Several limitations of our approach should be considered. The most important limitation is that single-agent treatment with targeted agents has often produced either limited efficacy or limited duration of response. This limitation may be overcome by using combination therapy with a second compound either directed at another part of the pathway or with a different mechanism of action, such as an agent that is synergistic, additive, or concurrent chemotherapy. Similar trial designs could be used to interrogate the value of various combination approaches across multiple tumor types. A second potential limitation is the rarity of some mutations across the spectrum of most tumors. Mutation rates within tumor types remain an important covariate for patient accrual, with mutations of interest often occurring in a small fraction of any specific tumor type. Although the Signature platform expanded the ability to capture patients with mutations of interest from diverse sites (eg, academic institutions and community sites) and from across the country, a very low mutation rate in a very limited number of tumor types remained a limiting factor, as seen in the sonidegib protocol, in which only 10 patients were accrued over 11 months. A third concern is that weaker, but potentially useful, signals could be missed in the context of small cohorts and heterogeneous populations. However, having a threshold for signal detection results in focusing limited resources on areas that are likely to be of greatest overall clinical benefit. Lastly, given the noncomparative nature of these single-arm protocols, it is not possible to describe the true clinical efficacy, or lack thereof, and thus interpretation of clinical responses should be made with caution. Tissue-specific studies with appropriate comparator arms would be required if early signals of clinical benefit are detected.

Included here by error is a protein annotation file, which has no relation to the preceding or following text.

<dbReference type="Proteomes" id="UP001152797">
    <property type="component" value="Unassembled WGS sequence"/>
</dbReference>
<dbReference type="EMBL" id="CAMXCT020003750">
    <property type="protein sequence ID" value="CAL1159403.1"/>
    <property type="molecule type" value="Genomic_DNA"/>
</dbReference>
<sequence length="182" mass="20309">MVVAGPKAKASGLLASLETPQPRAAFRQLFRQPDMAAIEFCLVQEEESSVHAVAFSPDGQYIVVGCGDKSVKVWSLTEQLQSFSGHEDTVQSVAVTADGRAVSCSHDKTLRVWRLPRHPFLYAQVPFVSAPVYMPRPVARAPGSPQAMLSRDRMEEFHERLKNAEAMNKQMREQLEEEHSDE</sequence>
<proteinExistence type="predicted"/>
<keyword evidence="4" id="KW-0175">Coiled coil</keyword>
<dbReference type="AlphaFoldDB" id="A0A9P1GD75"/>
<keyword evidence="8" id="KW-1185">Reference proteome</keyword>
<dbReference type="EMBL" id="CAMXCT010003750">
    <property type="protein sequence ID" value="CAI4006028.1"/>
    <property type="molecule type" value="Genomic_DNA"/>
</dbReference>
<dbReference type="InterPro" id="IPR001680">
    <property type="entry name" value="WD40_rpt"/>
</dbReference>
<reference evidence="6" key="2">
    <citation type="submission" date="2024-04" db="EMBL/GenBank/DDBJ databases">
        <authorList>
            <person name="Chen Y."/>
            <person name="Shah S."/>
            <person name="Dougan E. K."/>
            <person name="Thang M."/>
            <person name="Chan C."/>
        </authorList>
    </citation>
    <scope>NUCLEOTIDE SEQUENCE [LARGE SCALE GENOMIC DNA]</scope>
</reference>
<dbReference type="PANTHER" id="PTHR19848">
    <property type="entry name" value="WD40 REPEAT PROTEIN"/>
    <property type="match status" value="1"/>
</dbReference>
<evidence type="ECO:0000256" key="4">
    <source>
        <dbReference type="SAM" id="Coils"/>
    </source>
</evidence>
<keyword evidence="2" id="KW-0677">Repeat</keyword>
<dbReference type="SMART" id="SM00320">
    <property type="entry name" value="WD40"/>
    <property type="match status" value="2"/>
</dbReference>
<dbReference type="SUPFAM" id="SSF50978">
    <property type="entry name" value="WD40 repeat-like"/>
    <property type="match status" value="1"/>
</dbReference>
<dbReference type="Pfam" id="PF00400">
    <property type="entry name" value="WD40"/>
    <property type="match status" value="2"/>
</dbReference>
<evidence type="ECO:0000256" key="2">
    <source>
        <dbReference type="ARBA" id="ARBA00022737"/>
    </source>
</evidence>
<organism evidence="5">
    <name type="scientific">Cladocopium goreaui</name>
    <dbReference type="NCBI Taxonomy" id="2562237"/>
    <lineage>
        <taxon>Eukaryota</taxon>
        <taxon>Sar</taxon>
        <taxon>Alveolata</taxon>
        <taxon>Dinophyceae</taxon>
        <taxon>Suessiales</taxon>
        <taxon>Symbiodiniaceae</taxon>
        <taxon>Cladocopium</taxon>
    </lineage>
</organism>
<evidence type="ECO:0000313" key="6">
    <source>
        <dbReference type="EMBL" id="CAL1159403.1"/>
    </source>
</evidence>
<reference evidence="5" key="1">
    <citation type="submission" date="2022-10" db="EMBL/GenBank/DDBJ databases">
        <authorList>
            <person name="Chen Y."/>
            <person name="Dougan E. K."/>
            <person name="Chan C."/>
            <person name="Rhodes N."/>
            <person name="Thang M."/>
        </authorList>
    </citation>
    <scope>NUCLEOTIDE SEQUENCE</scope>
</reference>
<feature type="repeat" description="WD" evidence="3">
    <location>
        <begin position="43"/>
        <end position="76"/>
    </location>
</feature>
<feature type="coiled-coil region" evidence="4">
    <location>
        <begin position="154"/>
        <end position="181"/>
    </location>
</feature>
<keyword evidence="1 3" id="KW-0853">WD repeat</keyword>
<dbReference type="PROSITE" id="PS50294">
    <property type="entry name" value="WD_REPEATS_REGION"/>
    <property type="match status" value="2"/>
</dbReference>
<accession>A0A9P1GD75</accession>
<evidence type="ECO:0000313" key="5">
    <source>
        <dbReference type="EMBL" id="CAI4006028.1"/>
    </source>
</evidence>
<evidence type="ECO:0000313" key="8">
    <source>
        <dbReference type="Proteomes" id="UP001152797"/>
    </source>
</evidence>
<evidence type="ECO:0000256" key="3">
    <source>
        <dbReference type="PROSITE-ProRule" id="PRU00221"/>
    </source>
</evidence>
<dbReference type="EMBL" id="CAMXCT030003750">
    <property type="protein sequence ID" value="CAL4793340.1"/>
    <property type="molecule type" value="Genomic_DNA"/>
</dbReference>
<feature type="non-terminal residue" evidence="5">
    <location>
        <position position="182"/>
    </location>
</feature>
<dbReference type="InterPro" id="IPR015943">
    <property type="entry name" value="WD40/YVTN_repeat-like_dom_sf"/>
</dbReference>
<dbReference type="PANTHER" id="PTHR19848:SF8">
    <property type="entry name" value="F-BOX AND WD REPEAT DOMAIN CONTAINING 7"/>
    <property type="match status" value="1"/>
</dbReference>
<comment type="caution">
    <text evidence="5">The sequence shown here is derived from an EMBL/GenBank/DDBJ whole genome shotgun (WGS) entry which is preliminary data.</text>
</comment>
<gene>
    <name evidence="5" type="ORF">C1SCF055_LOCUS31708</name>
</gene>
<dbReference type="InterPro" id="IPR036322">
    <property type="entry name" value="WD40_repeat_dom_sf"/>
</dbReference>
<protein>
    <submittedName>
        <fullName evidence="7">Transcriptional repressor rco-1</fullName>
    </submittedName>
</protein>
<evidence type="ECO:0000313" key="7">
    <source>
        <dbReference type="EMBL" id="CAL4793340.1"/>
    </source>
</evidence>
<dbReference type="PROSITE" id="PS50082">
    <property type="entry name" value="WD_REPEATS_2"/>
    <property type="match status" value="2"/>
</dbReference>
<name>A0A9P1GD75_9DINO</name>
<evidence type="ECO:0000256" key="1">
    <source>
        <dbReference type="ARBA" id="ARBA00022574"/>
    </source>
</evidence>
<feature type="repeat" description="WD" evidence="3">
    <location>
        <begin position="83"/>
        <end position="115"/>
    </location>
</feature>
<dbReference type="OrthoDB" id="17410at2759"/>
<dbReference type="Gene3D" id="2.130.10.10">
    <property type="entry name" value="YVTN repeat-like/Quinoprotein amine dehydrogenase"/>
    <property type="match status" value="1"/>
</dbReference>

The Signature Program was a successful approach. It led to rapid signal finding, reduced patient exposure to toxicity, substantially shortened trial start-up times compared with conventional approaches, and cost-savings as a result of not opening multiple unnecessary trials and avoiding the cost-burden of nonenrolling and nonaccruing sites. The success of the Signature Program has led to conventional pivotal and exploratory studies in single indications incorporating several of the program features, including rapid start-up of nonpreselected sites. Each site was created when a patient with an actionable alteration was recommended for participation in the study. This concept highlights one of the most important advances in clinical trial methodology, that is, the broadening of the application of randomization outside typical venues for clinical trials [26]. Our evolving knowledge of cancer biology underscores the need for a paradigm shift in the traditional clinical trial approach [6]. The Signature Program highlights one way that the clinical trial is changing and serves as a sign of the eventual merger between clinical research and clinical practice. Subsequent Signature studies using combination therapies, predicted to be successful based on additional preclinical data, will address some of the program limitations and help determine the role of such an approach in drug development.